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Rock theBoat

There comes a time when prayers and meditation just aren’t enough. There comes a time when humor needs to be temporarily sidelined. There comes a time when silence and peace are just too quiet.

I come to you today to stand squarely on the side of the protestors who have taken to the streets across America over the past week to protest the murder of George Floyd, police brutality, and the systemic racism that plagues this nation.

I come to you today to acknowledge that racism is real. Racism is evil.

I come to you today to say out loud, Black Lives Matter.

(If you take offense to my support of Black Lives Matter, I lovingly remind you that that’s your ego making this all about you – and it’s not about you. This is about taking a stand for change. This is about standing in solidarity with our fellow humans.)

One of the Chapters in My Scandalous Little Rule Book is entitled ‘Rock the Boat’ and I’m reading it to you in today’s Jacquie Straight Up video. The reason will be obvious to you

  • Robert
    Posted at 13:53h, 03 June Reply

    So loved hearing this today; thank you Jacquie.

    • Jacquie
      Posted at 10:00h, 04 June Reply

      Thank you Robert. Sending much love to you. XO

  • Dawn
    Posted at 13:57h, 03 June Reply

    Thank you for sharing Jacquie. My heart goes out to you and I’m sorry to hear about your friend Simon. Growing up in Canada, I honestly didn’t experience being raised in any way but to except all people for who they are.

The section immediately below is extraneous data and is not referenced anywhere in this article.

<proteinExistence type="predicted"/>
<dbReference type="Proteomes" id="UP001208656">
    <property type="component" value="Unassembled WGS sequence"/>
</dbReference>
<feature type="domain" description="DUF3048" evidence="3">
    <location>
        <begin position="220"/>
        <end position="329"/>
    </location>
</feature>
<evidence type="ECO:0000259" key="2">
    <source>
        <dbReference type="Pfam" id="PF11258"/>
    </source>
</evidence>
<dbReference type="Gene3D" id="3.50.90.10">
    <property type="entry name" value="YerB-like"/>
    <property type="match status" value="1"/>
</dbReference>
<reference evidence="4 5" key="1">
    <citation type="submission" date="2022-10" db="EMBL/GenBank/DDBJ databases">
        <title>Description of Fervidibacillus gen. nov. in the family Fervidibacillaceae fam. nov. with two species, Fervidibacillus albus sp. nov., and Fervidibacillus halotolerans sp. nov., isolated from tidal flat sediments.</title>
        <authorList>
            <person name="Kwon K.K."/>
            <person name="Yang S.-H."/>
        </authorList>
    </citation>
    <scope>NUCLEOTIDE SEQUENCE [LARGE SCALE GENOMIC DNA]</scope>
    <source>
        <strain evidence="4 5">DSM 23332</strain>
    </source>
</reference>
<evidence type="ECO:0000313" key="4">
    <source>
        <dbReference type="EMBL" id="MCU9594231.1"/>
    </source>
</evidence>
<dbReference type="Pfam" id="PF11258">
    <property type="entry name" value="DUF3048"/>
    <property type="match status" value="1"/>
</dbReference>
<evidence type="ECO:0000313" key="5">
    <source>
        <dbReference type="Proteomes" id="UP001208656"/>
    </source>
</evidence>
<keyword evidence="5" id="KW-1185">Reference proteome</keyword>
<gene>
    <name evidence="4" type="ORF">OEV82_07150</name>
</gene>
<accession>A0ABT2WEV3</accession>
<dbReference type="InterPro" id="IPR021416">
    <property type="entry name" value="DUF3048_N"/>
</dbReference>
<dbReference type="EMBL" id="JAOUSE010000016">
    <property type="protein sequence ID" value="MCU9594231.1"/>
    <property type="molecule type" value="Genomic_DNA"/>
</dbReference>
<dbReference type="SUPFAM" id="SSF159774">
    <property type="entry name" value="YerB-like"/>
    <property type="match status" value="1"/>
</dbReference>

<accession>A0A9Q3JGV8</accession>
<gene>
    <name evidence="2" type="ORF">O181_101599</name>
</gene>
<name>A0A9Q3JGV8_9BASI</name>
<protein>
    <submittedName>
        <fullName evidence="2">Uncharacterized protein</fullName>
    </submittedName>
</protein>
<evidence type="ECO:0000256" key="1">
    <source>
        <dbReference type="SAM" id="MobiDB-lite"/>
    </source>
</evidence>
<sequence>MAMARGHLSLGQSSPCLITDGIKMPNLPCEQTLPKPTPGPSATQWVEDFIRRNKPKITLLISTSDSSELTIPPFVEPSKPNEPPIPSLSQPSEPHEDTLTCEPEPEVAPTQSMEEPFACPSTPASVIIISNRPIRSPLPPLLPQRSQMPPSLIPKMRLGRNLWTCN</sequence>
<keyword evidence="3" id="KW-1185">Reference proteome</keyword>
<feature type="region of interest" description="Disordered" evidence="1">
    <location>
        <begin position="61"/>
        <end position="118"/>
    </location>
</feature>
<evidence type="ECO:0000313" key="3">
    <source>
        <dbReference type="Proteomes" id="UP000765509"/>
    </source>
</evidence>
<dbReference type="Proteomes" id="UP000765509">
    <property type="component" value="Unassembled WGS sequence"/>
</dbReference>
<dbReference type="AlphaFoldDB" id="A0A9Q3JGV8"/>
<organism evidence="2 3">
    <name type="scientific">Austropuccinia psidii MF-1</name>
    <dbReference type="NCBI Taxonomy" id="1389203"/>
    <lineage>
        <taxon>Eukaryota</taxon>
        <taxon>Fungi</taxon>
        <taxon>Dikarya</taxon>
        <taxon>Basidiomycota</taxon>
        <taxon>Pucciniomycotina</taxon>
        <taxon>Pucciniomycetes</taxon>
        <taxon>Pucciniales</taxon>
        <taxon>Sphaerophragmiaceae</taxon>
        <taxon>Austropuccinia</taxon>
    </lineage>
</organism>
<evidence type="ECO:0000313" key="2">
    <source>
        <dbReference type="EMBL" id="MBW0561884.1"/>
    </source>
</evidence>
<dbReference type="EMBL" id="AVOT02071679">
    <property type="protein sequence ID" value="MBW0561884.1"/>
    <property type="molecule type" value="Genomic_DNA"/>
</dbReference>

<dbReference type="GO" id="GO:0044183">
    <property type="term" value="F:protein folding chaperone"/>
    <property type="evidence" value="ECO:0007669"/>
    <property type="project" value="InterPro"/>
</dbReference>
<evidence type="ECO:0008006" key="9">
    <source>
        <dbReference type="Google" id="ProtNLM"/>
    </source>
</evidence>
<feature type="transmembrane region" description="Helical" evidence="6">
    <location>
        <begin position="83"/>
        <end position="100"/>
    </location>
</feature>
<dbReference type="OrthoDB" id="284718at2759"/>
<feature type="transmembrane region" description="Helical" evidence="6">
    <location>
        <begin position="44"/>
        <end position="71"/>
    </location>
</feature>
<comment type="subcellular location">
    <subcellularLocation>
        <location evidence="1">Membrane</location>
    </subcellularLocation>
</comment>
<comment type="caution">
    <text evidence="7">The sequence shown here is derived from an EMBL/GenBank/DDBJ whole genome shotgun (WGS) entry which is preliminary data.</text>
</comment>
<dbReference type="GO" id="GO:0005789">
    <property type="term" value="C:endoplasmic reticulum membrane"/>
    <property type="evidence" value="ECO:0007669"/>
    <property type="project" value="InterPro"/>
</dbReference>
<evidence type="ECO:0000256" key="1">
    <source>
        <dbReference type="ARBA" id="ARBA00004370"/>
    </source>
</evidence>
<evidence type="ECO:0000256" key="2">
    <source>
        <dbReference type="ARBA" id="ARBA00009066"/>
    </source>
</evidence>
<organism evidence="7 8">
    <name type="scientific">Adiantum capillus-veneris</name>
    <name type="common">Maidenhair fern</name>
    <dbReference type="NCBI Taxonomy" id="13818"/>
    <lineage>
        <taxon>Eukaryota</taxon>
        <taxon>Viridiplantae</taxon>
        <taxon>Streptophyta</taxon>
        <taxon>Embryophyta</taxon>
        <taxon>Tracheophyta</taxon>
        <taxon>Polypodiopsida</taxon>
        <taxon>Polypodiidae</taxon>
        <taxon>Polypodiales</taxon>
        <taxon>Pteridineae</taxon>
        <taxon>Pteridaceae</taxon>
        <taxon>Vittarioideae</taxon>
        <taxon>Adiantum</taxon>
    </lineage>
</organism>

when I lived in the southern United States for four and a half years I found it a bit of a challenge in a couple of ways. I could feel the history of slavery and I could also hear from friends of mine that were black repeatedly bring it up as if the past was going to be their future. My belief is it’s going to take all of us to take on visualizing a future where everyone has equal opportunity.
    I too was the only woman in a sea of 300 men when I started at University of Calgary in Engineering back in 1981. And it never really bothered me, I knew I was capable. Perhaps I held myself in such a way that I really didn’t catch a lot of slack. when I moved to the United States and completed my degree in Arizona many years later, as I was graduating cum laude, one of the men I will call him a boy in my senior class turned and looked at me and said you got those grades because you slept with your professors. The only time I’ve ever punched somebody was that day. I laid them right out to the applause of everyone around me. I knew what I had done. And I stood up for myself. Much love to you, Dawn.

    • Jacquie
      Posted at 10:01h, 04 June Reply

      Yeah Dawn! You are a strong and powerful woman!! XO

  • Melissa
    Posted at 19:32h, 03 June Reply

    Oh Jaquiie – I’m so sorry about what happened to Simon. Thinking of you today, and thinking of ways to rock the boat.

    • Jacquie
      Posted at 10:02h, 04 June Reply

      Thank you Melissa – And thank you for thinking of ways to rock the boat. Bravo! XO